Belgrade’s first Srebrenica trial interrupted

 
 Serbia's new chief war crimes prosecutor Snezana Stanojkovic. Photo: Beta.

After leaving the position of chief war crimes prosecutor vacant for a year and a half, the Serbian parliament elected Snezana Stanojkovic, the former deputy to the prosecutor, to the post in May.

Stanojkovic’s election, however, did not signal a revival of activity for the office, which had been unable to press any new charges while it had no chief prosecutor.

The landmark trial of eight former policemen charged with a massacre of Bosniaks from Srebrenica in the village of Kravica in July 1995 – the first of its kind in Serbia – began in February, but was interrupted because the chief war crimes prosecutor had not been appointed.

The charges were dismissed in July because they were not filed by the authorised prosecutor.

New war crimes prosecutor Stanojkovic filed a motion to continue the trial, but this was rejected. The Appeals Court however reversed the decision in October, allowing the trial to continue.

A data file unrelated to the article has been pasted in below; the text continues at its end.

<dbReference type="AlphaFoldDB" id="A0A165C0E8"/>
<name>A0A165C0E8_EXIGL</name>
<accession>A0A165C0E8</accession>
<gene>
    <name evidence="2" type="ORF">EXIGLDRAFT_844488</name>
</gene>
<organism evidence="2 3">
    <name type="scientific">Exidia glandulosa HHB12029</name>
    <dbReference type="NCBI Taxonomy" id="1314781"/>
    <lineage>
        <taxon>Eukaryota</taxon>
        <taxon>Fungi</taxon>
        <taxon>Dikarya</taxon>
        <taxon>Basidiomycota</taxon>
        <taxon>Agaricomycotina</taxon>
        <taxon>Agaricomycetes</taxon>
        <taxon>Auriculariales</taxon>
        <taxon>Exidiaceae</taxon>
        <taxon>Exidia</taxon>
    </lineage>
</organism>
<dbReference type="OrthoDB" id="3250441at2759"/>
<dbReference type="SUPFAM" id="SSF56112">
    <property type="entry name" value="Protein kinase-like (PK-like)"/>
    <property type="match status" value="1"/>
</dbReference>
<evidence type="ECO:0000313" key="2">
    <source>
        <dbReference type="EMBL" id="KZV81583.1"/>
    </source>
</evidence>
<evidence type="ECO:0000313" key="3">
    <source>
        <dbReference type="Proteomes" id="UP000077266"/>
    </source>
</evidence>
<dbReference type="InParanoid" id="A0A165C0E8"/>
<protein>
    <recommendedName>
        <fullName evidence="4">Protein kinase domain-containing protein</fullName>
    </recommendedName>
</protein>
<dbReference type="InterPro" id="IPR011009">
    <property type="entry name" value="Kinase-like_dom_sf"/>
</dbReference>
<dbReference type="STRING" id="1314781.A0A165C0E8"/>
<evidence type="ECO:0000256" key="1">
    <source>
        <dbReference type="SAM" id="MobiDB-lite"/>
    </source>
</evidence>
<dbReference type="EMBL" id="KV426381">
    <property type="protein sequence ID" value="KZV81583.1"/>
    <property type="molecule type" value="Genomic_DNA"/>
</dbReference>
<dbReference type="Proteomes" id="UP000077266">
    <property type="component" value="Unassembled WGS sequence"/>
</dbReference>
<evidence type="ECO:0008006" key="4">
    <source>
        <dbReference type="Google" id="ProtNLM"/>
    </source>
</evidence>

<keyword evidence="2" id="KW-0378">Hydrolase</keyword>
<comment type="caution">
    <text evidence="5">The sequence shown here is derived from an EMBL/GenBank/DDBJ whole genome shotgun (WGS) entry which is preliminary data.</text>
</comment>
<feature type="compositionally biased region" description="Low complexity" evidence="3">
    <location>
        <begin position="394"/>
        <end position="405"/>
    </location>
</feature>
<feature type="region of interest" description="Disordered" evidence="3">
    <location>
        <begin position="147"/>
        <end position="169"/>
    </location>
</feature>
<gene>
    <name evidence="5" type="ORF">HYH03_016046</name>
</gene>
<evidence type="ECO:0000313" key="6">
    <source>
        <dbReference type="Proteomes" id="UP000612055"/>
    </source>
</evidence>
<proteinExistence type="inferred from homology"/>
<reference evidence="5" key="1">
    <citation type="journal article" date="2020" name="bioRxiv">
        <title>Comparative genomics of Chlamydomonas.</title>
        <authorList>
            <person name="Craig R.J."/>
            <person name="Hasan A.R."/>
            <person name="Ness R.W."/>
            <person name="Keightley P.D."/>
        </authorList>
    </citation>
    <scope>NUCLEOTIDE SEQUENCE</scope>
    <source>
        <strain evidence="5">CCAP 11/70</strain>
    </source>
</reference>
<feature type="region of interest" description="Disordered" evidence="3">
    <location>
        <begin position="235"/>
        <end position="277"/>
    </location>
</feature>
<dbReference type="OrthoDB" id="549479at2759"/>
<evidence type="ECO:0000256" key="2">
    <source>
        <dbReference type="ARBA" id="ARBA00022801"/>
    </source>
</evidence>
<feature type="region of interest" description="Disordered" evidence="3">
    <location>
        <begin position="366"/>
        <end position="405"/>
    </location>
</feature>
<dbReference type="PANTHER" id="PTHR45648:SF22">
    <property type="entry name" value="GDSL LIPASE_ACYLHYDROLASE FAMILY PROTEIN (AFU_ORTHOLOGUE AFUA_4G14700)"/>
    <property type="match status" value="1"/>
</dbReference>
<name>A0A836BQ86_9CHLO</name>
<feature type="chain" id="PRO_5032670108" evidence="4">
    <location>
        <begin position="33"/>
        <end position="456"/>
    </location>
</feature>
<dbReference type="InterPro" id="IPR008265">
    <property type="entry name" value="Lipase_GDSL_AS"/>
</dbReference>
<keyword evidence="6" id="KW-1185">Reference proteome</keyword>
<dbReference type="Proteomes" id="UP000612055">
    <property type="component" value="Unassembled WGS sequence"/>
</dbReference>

The eight former members of a Bosnian Serb special police unit stand accused of organising and participating in the shooting of more than 1,300 Bosniak civilians in an agricultural warehouse in the village of Kravica near Srebrenica in July 1995.

Meanwhile other trials in Serbia for war crimes allegedly committed by Serbs in Croatia and Kosovo were also set back by delays.

Serbia’s Humanitarian Law Centre NGO accused two hospitals operated by the army of delaying trials by certifying that the defendants cannot attend hearings because of health concerns. Belgrade’s Military Medical Academy rejected the allegation.

Since Stanojkovic took office, she has tried to avoid the media, but information from the prosecutor’s office can still be gained through freedom of information requests.

This was how BIRN found out in November that the war crimes prosecution has ended its investigation into retired Yugoslav Army general Dragan Zivanovic, shutting down the only known probe of a top official in Serbia for Kosovo war crimes.

Zivanovic, who during the Kosovo war was a commander of the Yugoslav Army’s 125th Motorised Brigade, had been under investigation since August 2014.

Before Stanojkovic’s appointment, the programme she proposed to enforce if given the post hinted that crimes committed against Serbs - rather than by them - would be her priority.

Most of the programme that she submitted as a candidate for the job focused on Serbian victims and on ending a perceived impunity for crimes against Serbs.

Vojislav Seselj ‘sleeps through’ his appeal

Vojislav Seselj. Photo: Sasa Djordjevic/Beta.